Still in Arrival
Oil and mixed media on linen
48″ x 60″
Photo: courtesy Zg Gallery
To introduce her exhibition “Field Guide to Elsewhere,” Jackie Tileston quotes infamous writer, artist and junkie philosopher, William S. Burroughs: “It is to be remembered that all art is magical in origin… and by magical I mean intended to produce very definite results.” In Tileston’s paintings, it’s clear that beauty is paramount, but beauty and form are no ends in themselves. Through this language of luminous color, nebulous form, gesture and texture, the artist’s abstractions succeed in producing narratives and scenes that not only transcend our everyday visual experience, but also reiterate, in a unique way, art’s ability to make concrete the subconscious and the otherworldly.
Many an artist has applied intuition to abstraction in order to express the otherwise intangible, but what makes Tileston and her paintings so singular within this well-worn method is her ability to shirk allegiance to any one style. In works like The History of Things That Didn’t Happen, washes, stains and vaporous networks of airbrushed lines are used to create the illusion of a swirling cosmos in the painting’s background as the foreground bears a dense build-up of multicolored smears, strokes of pure pastel tones, and vaguely floral patches of slick enamel. Instilling tension within this heap of lush, organic marks and forms is a sharp scrawl of illegible graffiti. Black with highlights of green and a severe yellow outline, this “tag” counters Tileston’s celestial, dreamlike harmony with a harsh reference to urban reality.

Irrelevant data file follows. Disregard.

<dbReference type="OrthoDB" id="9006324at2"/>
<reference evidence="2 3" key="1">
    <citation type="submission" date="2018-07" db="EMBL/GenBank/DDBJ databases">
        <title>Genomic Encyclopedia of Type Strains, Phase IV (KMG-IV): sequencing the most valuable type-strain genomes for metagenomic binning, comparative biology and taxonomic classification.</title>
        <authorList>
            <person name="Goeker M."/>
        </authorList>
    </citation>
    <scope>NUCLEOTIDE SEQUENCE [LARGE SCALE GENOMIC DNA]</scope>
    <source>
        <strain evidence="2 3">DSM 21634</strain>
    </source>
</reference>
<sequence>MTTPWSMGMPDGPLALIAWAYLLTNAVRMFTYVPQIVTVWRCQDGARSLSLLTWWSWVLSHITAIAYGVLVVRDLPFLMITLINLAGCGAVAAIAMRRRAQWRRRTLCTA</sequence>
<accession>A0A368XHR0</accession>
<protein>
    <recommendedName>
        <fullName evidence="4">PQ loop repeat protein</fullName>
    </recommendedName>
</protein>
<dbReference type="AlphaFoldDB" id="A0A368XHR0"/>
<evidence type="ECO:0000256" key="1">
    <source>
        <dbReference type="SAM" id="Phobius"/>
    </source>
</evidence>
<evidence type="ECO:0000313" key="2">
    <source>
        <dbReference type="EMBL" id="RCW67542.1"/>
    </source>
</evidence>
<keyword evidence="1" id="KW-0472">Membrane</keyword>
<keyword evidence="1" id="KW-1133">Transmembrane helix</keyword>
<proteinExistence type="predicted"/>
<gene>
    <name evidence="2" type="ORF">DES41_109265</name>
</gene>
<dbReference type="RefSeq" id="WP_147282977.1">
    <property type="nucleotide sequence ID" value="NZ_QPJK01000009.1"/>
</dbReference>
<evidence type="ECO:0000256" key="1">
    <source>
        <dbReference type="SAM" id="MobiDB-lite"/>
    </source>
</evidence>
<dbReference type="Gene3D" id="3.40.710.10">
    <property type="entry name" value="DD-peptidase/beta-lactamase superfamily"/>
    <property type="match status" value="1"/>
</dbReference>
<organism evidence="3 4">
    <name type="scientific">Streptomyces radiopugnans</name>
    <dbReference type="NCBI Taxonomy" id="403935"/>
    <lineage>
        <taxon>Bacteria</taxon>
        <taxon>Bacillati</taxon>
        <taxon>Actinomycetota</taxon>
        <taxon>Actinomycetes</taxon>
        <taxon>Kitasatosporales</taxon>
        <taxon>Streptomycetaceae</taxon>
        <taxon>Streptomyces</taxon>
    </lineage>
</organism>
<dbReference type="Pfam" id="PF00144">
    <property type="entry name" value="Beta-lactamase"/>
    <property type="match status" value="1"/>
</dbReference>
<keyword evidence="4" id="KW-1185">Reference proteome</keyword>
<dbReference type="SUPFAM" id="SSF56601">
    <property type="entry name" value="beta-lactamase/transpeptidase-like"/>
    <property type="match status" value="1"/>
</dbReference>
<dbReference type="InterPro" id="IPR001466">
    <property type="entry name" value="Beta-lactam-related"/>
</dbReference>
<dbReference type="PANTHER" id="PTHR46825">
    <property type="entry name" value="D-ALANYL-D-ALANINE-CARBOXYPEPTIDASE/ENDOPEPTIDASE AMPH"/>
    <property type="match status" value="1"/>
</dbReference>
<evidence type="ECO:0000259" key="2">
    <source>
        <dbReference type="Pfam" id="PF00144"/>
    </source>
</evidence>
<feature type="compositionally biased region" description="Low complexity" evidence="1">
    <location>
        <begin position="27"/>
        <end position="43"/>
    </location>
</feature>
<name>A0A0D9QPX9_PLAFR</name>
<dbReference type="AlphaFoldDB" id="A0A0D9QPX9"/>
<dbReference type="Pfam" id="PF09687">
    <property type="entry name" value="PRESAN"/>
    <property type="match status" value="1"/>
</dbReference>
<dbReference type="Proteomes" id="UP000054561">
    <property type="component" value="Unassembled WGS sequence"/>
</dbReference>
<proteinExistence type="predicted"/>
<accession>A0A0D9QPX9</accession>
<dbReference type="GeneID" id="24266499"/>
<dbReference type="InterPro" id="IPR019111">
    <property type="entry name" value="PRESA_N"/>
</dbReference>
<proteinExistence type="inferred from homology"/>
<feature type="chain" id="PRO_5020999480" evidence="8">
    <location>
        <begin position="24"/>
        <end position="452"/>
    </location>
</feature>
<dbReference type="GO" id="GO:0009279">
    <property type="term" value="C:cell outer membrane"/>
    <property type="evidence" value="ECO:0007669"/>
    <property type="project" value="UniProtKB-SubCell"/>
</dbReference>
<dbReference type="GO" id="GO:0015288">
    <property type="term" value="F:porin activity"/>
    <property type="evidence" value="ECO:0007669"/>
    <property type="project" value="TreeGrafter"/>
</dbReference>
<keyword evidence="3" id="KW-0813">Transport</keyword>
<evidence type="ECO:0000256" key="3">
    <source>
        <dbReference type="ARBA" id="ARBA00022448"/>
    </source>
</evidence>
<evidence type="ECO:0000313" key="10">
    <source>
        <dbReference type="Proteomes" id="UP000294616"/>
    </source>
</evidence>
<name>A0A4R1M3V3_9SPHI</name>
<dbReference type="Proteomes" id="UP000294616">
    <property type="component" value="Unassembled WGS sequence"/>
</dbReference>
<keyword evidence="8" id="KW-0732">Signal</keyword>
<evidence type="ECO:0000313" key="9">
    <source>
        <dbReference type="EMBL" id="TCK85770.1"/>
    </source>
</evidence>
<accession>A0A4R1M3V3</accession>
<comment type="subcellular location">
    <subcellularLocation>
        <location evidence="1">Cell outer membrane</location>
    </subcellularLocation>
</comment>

Notable throughout Tileston’s exhibition, as well as her overall oeuvre, is a sampling of Eastern visual traditions. Tantric circles and multicolored mandala forms are peppered throughout many of the works. Passing Through No Place contains an egg-shaped stupa with a mandorla or halo, and a nest of lotus petals floats amongst washes of pinks, blues and bare linen. Here, Tileston’s Eastern references are no lesson in art history, as the artist stylizes them heavily with stripes, patterns and rainbow colors-the imagery functioning both as devotional tools and simply as tropes for intuitive formal play. Still in Arrival features a dusting of powdery red pigment, illustrating notions of precariousness and impermanence as it clings lightly to the linen, while also referencing the most enduring of traditions, like the Hindu festival of Holi or mounds of Moroccan spices. Tileston’s paintings possess a sense of timelessness, a blending together of spiritual study, art history and the mundane sights of everyday contemporary life, to create a physical manifestation of consciousness that is accessible to even the most grounded of viewers.